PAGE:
Could you write a short story for children in Irish? And Spongebob Sqaurepants as Gaeilge comes to Netflix
IF YOU ARE a writer in Irish or English and have written for children then the latest Culture Matters project will be of interest to you.
Encouraged by the great success of their poetry and prose anthologies, both nationally and internationally, and supported by the Irish labour movement, Culture Matters would like to complement this project of collecting working people’s writings in contemporary Ireland with a third volume.
The theme of this third anthology is poetry, songs, stories, modern re-telling of traditional children’s stories and non-fiction for children. The anticipated age group is up to 12 years old.
“There is a long tradition of socialist and working-class writing for children, says Jenny Farrell, Associate Editor at Culture Matters.
“One can go back to William Blake’s Songs of Innocence and Experience, but the tradition continues unbroken to this day and included writers such as Mary Ellen Cregan, Pádraic Pearse, Brendan Behan, Liam O’Flaherty, Linda Anderson.
“The purpose of this anthology is to collect a volume specifically dedicated to the disadvantaged/underprivileged children in Irish society.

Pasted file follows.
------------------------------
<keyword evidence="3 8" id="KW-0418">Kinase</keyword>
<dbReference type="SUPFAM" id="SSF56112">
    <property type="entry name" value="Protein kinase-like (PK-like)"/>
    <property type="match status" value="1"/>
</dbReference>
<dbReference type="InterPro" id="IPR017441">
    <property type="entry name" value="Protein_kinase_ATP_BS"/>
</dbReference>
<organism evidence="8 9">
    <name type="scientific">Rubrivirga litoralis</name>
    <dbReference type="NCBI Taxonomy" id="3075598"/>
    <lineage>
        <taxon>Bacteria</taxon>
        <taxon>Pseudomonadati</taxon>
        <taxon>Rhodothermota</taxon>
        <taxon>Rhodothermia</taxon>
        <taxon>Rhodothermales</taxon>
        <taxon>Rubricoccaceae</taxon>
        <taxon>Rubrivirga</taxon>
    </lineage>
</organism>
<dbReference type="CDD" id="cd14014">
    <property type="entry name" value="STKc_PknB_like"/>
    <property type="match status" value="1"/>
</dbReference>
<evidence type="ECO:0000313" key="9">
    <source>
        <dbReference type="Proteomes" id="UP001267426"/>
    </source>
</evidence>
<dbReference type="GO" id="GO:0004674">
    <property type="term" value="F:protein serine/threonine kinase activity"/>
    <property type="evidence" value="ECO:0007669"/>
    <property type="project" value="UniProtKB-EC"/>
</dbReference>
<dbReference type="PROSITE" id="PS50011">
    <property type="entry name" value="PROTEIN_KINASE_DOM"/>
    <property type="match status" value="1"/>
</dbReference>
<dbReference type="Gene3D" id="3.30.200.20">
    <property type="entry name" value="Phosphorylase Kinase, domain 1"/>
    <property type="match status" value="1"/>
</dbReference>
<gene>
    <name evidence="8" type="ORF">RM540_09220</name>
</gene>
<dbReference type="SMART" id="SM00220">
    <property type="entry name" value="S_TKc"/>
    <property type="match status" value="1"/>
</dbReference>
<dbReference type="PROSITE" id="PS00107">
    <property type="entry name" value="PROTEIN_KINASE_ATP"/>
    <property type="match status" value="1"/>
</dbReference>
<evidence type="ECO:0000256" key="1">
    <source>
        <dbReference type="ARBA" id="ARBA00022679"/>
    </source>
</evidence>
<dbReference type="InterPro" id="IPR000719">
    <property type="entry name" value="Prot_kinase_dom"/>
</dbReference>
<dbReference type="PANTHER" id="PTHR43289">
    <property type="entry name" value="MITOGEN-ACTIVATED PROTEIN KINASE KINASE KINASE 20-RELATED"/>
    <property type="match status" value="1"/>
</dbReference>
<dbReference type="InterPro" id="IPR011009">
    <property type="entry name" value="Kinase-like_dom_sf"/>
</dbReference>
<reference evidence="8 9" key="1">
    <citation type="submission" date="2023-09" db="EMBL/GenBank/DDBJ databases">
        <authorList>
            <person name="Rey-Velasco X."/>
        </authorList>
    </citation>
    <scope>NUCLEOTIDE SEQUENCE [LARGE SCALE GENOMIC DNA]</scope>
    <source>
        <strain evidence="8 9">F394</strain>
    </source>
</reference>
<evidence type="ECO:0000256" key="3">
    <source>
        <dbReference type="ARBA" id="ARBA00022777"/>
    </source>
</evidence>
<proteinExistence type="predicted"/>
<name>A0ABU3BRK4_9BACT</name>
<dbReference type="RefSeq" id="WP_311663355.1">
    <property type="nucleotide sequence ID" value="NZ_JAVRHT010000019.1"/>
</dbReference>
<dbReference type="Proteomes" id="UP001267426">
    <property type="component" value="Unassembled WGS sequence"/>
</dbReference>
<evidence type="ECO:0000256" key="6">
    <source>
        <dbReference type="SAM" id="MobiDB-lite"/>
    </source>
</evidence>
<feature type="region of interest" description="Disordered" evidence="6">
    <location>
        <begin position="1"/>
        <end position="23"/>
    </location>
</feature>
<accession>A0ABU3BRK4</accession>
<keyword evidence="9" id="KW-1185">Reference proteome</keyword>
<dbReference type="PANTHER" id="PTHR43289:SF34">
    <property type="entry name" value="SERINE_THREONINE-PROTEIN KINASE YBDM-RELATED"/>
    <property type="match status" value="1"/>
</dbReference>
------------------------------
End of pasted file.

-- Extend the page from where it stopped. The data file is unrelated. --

“By doing that, we hope to furnish children with texts that will leave lasting memories, help them understand society, teach them the importance of questioning, of not inheriting mainstream prejudices, and inspire them to eventually help change society for a better future,” she says.
The anthology will be professionally illustrated with complementary artwork and the hope is also to attract contributors in Ireland with a migratory or refugee background.
The deadline for submission is 31 July 2021 and submissions to be sent to: firstname.lastname@example.org
:: Parents struggling with home schooling will be delighted to hear that the Irish language Spongebob film is now available on Netflix!
SpongeBob The Movie: Run Sponge Run was created by Macalla Teo, with support from TG4 and Paramount Pictures, the first Irish language version of a film on Netflix.
Sponge Out of Water was the first Irish language children’s film from an international distributor to be released in cinemas in 2015.